Managing Director of Fora Marine since March 2017, Olivier Gainon took over the presidency of the RM yacht builder in January 2019. He answers questions from BoatIndustry about the nautical company from La Rochelle.
You've just taken over the presidency of Fora Marine, in addition to operational management. What is this development?
I had been associated with Stéphane Sénacq since the takeover of the company in March 2017, but I was following it from a distance. When the latter had to leave his position in March 2018 for personal reasons, I took over the operational management. I am now taking over the chairmanship, but the shareholders remain the same.
What organizational changes have you launched since your arrival?
2018 has been a year of refocusing and putting production back in place, with a team that mixes new recruits, through production manager Pierrick Roy, administrative and financial manager Corinne Delhoume with the experience in the design office of Edouard Delamare and Maxime Védrenne in the sales department. We set up a planning and simulation software for production management. We have also relaunched a higher quality approach after having experienced a few problems at the end of 2017 linked to a significant increase in production. A new after-sales manager, Franck Chacun, joined us in October 2018. We have also created a strategic committee of 7 people with external players such as François Gabart or Jean-Marie Piaton and company managers from outside the yachting industry.
After restoring the fundamentals in 2018, we want to regain the momentum of recent years. 2019 sees the launch of the new RM 11.80, of which 15 have been sold off-plan. We're starting to grow and win back.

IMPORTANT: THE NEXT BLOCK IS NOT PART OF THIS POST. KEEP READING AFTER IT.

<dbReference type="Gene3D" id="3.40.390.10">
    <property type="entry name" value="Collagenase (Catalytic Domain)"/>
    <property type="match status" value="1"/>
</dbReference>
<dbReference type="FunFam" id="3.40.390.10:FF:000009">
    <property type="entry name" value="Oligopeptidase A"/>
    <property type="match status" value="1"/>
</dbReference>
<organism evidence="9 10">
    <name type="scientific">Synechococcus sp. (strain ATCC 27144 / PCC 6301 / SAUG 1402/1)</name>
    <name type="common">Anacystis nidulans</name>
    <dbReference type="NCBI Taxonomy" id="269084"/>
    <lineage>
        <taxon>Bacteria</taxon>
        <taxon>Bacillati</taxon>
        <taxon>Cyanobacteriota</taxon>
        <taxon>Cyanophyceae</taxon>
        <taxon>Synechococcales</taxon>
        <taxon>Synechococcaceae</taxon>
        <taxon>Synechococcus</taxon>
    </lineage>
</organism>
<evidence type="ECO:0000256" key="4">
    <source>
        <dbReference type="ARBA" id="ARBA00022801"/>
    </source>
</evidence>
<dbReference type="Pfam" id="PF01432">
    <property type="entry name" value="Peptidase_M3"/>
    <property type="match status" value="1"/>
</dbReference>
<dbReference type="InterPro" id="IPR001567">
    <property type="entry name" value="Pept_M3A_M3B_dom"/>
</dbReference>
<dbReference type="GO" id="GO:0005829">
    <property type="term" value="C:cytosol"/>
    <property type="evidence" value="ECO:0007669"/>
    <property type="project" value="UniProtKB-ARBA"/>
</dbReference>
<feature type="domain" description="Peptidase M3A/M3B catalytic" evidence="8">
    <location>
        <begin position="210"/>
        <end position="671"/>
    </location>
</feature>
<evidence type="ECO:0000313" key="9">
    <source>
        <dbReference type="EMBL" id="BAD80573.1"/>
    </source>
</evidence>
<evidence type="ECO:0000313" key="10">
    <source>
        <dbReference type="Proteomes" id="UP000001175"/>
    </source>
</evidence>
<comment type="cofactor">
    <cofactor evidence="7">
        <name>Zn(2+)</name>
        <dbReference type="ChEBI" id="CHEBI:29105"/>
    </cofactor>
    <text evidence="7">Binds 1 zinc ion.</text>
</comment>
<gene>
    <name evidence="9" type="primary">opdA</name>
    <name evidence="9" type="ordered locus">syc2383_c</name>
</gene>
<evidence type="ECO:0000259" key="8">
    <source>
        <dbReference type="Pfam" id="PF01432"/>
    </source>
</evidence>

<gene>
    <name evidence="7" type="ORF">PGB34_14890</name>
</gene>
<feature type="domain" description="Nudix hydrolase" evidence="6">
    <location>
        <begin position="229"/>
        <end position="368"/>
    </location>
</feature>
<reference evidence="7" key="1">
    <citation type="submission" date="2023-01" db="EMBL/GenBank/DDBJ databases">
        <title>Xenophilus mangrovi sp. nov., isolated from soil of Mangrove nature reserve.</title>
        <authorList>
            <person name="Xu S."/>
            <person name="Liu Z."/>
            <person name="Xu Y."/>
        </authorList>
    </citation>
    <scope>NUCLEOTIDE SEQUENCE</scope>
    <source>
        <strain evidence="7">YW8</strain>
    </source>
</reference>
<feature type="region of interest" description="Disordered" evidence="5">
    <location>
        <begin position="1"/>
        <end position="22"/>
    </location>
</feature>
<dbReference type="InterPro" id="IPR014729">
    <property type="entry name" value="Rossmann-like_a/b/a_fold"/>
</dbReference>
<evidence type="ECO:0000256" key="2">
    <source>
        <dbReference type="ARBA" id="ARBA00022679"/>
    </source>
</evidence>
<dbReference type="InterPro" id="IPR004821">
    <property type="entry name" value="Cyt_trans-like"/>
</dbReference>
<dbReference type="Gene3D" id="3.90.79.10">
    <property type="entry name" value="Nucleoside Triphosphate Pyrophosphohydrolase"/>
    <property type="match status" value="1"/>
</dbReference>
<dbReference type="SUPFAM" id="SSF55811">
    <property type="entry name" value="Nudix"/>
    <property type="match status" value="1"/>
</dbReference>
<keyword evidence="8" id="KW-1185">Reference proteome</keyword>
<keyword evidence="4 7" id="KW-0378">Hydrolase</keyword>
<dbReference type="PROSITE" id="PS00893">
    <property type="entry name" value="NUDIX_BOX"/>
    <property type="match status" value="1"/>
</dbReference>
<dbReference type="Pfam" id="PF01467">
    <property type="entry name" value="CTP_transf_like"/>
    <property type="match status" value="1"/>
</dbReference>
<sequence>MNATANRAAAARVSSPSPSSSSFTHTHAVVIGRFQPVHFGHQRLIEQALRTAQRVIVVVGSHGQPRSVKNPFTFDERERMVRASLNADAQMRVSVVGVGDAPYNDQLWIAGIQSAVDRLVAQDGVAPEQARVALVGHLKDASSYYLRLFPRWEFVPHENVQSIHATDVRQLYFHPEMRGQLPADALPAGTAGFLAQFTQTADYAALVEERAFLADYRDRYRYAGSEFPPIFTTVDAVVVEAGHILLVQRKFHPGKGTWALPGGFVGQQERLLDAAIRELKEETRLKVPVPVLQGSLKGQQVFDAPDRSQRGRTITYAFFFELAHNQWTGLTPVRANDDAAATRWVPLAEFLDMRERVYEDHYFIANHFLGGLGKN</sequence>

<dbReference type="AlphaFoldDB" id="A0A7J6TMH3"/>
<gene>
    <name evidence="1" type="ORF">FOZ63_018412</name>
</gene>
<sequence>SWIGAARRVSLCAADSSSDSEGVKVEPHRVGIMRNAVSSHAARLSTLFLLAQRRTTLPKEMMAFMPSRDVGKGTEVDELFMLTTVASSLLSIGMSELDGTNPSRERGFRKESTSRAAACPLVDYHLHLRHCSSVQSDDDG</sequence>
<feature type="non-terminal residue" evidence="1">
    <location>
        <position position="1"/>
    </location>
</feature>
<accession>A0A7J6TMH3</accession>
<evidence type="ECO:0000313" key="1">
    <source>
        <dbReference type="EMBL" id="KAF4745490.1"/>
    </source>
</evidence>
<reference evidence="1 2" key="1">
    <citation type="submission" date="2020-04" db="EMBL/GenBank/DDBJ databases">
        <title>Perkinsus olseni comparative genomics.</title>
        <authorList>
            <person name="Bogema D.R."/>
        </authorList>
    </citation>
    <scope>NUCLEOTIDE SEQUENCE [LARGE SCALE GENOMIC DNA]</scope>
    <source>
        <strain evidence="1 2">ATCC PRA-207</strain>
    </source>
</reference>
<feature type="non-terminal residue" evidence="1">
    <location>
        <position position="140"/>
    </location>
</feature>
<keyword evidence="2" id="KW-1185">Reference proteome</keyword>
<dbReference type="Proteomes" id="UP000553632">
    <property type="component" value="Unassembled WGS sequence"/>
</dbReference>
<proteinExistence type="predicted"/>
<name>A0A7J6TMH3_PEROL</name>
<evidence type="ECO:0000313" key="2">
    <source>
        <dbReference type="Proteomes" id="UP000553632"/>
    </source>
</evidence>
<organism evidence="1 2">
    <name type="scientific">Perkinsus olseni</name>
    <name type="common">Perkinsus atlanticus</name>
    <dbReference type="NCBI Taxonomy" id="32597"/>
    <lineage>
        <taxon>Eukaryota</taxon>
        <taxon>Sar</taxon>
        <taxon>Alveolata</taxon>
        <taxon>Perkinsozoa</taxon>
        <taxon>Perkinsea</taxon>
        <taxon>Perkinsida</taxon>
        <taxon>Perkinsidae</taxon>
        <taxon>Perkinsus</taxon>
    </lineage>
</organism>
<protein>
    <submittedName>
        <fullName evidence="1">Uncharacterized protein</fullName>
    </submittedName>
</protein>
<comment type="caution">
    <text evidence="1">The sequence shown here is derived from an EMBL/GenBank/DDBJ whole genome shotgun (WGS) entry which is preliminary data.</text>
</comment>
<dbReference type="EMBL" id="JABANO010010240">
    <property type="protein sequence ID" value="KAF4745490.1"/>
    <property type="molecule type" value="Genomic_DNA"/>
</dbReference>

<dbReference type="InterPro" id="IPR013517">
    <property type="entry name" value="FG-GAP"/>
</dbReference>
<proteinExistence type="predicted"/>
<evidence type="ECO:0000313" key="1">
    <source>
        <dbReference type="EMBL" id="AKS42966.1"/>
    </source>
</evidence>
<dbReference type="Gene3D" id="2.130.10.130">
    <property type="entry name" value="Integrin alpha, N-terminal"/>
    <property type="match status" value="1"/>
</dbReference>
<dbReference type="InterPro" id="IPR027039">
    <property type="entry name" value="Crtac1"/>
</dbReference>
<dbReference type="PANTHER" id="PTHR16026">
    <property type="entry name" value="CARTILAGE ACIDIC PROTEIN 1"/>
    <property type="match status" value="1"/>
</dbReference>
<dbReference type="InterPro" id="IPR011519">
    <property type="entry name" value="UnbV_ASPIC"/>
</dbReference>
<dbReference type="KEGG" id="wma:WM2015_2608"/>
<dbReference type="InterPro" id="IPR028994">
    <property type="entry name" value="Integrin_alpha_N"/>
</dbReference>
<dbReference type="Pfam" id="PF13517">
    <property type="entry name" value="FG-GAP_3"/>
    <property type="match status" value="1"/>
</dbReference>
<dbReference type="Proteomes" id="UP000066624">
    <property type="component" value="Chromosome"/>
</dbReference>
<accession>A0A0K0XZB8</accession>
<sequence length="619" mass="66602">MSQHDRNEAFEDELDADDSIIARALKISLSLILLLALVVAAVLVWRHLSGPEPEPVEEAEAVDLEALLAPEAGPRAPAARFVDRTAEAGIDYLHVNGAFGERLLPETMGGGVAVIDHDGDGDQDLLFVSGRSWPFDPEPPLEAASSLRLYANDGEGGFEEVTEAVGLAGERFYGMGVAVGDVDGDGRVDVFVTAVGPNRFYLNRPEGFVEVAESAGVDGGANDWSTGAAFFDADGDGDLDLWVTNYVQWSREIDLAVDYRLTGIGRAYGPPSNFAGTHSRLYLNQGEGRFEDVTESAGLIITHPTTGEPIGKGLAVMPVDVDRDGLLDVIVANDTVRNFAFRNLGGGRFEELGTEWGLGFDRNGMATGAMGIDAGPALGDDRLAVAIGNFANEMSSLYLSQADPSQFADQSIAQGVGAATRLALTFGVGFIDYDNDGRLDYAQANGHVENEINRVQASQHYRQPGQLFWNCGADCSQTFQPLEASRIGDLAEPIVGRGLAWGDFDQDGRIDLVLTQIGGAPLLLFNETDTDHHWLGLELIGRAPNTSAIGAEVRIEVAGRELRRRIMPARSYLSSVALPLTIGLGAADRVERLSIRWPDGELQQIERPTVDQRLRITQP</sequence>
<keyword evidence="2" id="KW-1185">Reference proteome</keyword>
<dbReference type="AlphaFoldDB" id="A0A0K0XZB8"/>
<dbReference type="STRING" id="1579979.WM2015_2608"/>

What are your production objectives and the industrial means put in place?
In 2018, we have built 40 "boat equivalents". To compare a RM 8.70 and a RM 13.70, we have calculated a ration based on production time, with the RM 10.70 as a reference. In 2019, we expect to build 48 boat equivalents. The order book is full until December.
To achieve this, we are counting on an acceleration in production linked to training and the increase in skills of the teams, which are stabilising after having experienced turnover. We are also counting on a simplification of production methods. We are also going to take RM 13.70 off the production line, which has tended to slow down. A team will be exclusively dedicated to it to produce 3 to 4 boats per year and be able to work with the client with a good level of quality. It's a strategic choice to limit the number of RM 13.70's because it allows us to work more in depth with customers.
You have chosen sandwich high walls for the new RM 11.80. Weren't you afraid of blurring RM's image? Is Fora Marine meant to be a brewery?
This was the result of a long debate. It was an aesthetic choice for the shapes of the livet and to offer a more resistant wall in port manoeuvres. We discussed with customers and prospects and concluded that RM's image was above all a quality yacht, comfortable, fast and pleasant to live on, whatever the construction technique. Some people come to see RM at boat shows without knowing that our yachts are built in wood!
Concerning the production, the walls are made at Ofcet and most of the bridges at A2J Composites. Fora remains an assembler and does not intend to make infusion. It is also our pride to work with the nautical ecosystem of La Rochelle and France.
What are RM Yachts' commercial objectives in France and abroad?
In 2018, we have expanded our network of agents and resellers in France. Today, we work 50% directly and 50% through the network. 80% of the boats sold in 2018 were sold in France. I think we are now ripe to expand in Europe. We need to think about how things work. How much direct sales and how much distribution? We have an active dealer in Italy and François Gabart is committed to Scandinavia. But what we also need are manufacturing niches that are not 18 months away, hence the industrial work.